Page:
Contrast this situation to that in much of the third world. Many of the world's poorest regions have governments most notable for their wholesale destruction of property rights, resulting in social conditions that remove all incentive for productive work. Yet Brown does not recognize and attack the policy of the American government of redistributing wealth as an attack on America's protection of property rights and thus her ability to continue being marvelously productive. Nor does Brown devote any ink to the need for other nations to protect the rights of their farmers to make a living. Brown, it seems, does not mind government interference in the economy, even when it makes Africa unable to feed itself and could further hamper America's ability to take up some of the slack.

And let's pretend, for the sake of argument, that ethanol were not an absurdly poor substitute for gasoline. What if American farmers sold most of their corn crop for fuel? What does fuel do anyway? For one thing, it is used in transportation, which makes human labor far more efficient in the realm of production. If the fuel-dependent economy of America, which feeds much of the world, were deprived of fuel, I suspect that its agricultural output, not all of which is corn, would drop like a rock. Brown does not entertain this idea, either.

So what ideas does Brown offer in the stead of, say, ending subsidies to inefficient biofuels and the encouragement of economic freedom across the globe?
There are alternatives to this food-based fuels scenario. The equivalent of a 3 percent gain in U.S. automotive fuel supplies from ethanol could be achieved several times over -- and at a fraction of the cost -- simply by raising automobile fuel-efficiency standards by 20 percent. We can also shift to highly efficient gas-electric hybrid plug-in vehicles. And if we invest in wind farms, feeding cheap electricity into the grid, cars could run primarily on wind energy, and at the gasoline equivalent of less than $1 a gallon.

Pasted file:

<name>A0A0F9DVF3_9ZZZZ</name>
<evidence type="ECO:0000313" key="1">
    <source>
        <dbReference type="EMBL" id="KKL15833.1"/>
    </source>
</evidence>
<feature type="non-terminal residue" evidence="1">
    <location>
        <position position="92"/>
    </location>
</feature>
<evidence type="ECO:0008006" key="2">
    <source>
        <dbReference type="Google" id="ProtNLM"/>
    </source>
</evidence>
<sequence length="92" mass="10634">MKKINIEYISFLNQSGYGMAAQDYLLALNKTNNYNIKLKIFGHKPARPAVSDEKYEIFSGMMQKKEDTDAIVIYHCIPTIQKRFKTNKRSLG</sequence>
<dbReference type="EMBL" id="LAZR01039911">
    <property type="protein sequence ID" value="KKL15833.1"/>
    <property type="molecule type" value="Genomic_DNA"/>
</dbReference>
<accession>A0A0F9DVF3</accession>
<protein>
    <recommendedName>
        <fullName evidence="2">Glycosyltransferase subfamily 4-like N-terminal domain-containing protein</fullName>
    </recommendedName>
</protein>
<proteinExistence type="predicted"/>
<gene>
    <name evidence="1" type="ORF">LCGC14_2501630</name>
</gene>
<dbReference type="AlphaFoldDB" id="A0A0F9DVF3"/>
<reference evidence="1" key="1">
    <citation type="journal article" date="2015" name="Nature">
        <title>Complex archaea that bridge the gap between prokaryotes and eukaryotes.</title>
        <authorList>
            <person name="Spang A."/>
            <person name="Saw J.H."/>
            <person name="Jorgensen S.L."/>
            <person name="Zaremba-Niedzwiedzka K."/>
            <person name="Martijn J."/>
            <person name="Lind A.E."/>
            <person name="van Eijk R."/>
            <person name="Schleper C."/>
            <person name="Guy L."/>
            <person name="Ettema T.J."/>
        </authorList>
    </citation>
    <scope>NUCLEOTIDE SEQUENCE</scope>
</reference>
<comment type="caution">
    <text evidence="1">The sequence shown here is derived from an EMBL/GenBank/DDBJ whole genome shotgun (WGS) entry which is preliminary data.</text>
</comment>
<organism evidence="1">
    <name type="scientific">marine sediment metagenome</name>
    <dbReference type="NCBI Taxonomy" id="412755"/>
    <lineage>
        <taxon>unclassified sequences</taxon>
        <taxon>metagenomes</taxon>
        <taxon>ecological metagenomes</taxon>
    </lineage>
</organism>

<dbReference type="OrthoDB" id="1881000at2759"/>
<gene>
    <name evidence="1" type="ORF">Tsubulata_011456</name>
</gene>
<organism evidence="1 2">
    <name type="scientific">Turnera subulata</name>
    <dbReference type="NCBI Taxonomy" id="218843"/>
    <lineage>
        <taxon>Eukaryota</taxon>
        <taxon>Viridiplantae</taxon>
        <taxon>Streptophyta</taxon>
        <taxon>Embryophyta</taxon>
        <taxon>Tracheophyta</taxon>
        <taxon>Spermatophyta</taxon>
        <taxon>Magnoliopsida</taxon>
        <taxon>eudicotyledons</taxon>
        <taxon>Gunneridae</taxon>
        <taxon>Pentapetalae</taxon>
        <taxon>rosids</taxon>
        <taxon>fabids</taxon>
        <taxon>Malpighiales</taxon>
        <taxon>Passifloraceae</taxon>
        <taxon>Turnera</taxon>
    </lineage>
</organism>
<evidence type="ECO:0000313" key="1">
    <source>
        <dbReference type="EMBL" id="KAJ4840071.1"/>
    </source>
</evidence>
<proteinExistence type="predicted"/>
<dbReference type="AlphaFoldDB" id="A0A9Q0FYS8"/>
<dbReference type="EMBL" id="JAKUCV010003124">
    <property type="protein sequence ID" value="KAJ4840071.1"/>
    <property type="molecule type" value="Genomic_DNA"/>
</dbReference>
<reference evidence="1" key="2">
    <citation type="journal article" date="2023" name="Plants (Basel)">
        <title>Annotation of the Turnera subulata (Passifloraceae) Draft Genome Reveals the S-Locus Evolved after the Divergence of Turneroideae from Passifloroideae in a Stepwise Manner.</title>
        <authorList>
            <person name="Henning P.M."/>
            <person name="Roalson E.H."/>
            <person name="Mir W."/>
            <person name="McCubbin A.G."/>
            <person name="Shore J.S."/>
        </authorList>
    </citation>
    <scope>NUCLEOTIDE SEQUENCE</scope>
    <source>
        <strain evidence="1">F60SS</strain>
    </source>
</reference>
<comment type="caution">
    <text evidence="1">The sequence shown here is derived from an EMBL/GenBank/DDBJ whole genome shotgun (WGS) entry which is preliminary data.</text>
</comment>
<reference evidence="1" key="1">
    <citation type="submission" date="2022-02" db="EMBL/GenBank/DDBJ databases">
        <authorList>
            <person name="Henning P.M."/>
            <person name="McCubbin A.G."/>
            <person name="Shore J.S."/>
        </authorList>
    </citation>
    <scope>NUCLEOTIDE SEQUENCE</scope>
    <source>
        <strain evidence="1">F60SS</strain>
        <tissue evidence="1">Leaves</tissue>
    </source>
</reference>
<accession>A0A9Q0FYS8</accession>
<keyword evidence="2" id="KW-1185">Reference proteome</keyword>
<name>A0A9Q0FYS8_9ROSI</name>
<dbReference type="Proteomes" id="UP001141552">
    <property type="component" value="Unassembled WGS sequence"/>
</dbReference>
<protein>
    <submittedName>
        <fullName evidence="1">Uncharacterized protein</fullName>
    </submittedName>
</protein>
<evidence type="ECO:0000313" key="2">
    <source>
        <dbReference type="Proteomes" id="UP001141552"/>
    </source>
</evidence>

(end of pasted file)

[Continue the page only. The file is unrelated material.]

These ideas all are economically unfeasible (i.e., expensive) in some way and so rely on government interference in the economy -- or the free market, which Brown just smeared although it feeds the world, would have already adopted all of them. It is particularly revealing that his first "alternative" suffers from exactly the problem he damns oil exploration for, forestalling the End of Oil while at least biofuels do not. His second "alternative" suffers from the same weakness, given that electricity must be generated, and we can't harness enough wind to replace all the power supplied by oil. Also missing as an "alternative" is nuclear power, which other Greens have begun advocating, but which his group dismisses as -- get this -- expensive! Hell. Why not force us to build more nuclear plants, Mr. Brown?

Or better yet, why not consider why -- overregulation by the government due to environmental hysteria -- nuclear plants became so expensive in the first place?

The truth is that there are many sources of energy out there, and oil is simply one of the cheapest. As we run out, it will become more expensive, making other sources more attractive -- so long as the Lester Browns of the world don't get their way and keep us from using or discovering them. The market, if left free from excessive government interference, will take care of the energy problem on its own. In Sumeria, Brown did not choose the best fallen civilization to compare the West to. He should have chosen Rome, whose economy was destroyed by government controls, and where the extensive subsidies became known as "bread and circuses".

It is interesting that for all his protestations against "using food for fuel", Lester Brown's only real idea, to attack capitalism, would end up harming our ability to find more cheap energy and thus continue to produce food in abundance. But then again, if more of us starve to death, our numbers will be more "sustainable", I suppose.

Contrary to Lester Brown's prescription, our "alternatives" do not lie among various foolish government economic policies, but between a free economy and government controls.

-- CAV